NEWS / Blog / Supporting employers through the pandemic


23 MAR 2020


Wendy Lasebikan explains how the Coronavirus Job Retention Scheme might work.


ast week, the UK Government announced financial measures intended to support employers that are struggling to pay employees due to COVID-19 pandemic.

The Government is introducing a Coronavirus Job Retention Scheme through which it will provide a grant to employers of up to 80% of an employee’s wages (subject to a maximum grant of £2,500 per month). The scheme will be open from April to all employers for at least three months, or longer “if necessary” and will cover the cost of wages backdated to 1 March 2020. We are currently awaiting further details on the scheme.

What does "furlough" mean?

Furlough is a mandatory time off from work with no pay. It is generally implemented by employers as a cost-saving measure during tough economic times or otherwise slow periods. In the US, where it is more commonly used (compared to the UK lay-off rules), it operates as an alternative to redundancy, forcing employees to be temporarily absent from work but with an expectation that they can readily return in due course.

Coronavirus Job Retention Scheme

The scheme will apply to staff on an employer’s PAYE system, so will not cover self-employed staff. Under the scheme, employers will need to:

  • Assess their workforce and designate them into two groups. Those who will continue to work and those affected employees who will no longer work - and designated as “furloughed workers”; and notify employees of this.
  • Submit information to HMRC online about employees that have been “furloughed” and their earnings.

Key issues

While we await further details from the Government on how the scheme will work in practice, some of the key issues that employers will need to consider are:

  1. The Government has made it clear that designating an employee as a “furloughed worker” remains subject to existing employment law and, depending on the wording of individual employment contracts. Meaning that staff must agree to be laid off. It would seem therefore, that the scheme may not give employers an automatic right to stop their employees from working and expect the Government to pick up the salary costs.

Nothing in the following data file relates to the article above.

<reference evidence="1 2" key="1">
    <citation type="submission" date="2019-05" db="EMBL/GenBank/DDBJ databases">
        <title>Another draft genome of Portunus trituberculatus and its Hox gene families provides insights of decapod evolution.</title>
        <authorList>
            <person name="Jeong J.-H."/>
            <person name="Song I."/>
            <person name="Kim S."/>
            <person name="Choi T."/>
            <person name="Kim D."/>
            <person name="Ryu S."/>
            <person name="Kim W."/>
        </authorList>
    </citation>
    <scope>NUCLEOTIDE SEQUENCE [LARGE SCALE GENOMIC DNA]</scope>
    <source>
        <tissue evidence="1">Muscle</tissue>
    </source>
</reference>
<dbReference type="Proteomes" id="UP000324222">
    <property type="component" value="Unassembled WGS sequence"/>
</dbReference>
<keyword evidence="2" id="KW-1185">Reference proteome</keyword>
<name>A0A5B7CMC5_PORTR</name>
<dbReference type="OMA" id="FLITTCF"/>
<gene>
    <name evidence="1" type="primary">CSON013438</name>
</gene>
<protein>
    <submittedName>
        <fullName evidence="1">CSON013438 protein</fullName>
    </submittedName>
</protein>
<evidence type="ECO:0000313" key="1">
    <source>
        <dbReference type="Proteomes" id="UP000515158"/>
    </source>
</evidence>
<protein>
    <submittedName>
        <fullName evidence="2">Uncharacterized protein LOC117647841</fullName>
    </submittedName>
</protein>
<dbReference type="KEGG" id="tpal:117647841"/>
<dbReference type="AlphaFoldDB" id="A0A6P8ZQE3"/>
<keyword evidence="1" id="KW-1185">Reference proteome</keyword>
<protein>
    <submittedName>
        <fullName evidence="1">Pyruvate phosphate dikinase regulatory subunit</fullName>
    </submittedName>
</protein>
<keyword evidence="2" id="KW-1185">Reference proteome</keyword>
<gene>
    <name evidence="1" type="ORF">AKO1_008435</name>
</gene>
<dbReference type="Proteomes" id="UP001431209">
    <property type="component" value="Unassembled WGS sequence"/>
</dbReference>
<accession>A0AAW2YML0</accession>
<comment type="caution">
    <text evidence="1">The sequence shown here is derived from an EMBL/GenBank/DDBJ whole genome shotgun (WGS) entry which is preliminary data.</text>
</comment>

2. The scheme would appear to apply only to employees who can no longer work or are no longer working. In instances where an employee could be redeployed/moved to carry on other duties within the business, it is unlikely to apply.

  3. In instances whereby employers have already commenced redundancy processes, the question remains whether they should delay those processes while the scheme is running. The Government has made it clear that its aim is to prevent mass redundancies. It would therefore appear risky to continue with redundancy processes while the scheme is operating. Employers should consider discussing the scheme with ‘at risk’ employees as part of the consultation process and agree to either carry on with the redundancy process (recognising the risks associated with it ) or agree to use the scheme as an alternative.

  4. Some employers may have already introduced policies such as reduced hours or short-time working linked to the COVID-19 crisis. These employers may need to consider whether they can renegotiate with employees and potentially agree new terms making use of the scheme.

  5. It is currently unclear whether the maximum salary is to be £2,500 and employees will receive 80% of that, or whether employees earning up to £3,125 per month will receive 80% of that figure (which is £2,500).

  6. It is also unclear whether employees will be restricted from taking on other/new work (if they are able to secure alternative employment under the current climate) whilst receiving a salary under the scheme.

Wendy Lasebikan was previously a director at EIC. Explore the latest COVID-19 business advice on our website.

Wendy Lasebikan

Wendy Lasebikan

Previously Director of Compliance, HR and Corporate Services

Wendy was previously a Director at ACE.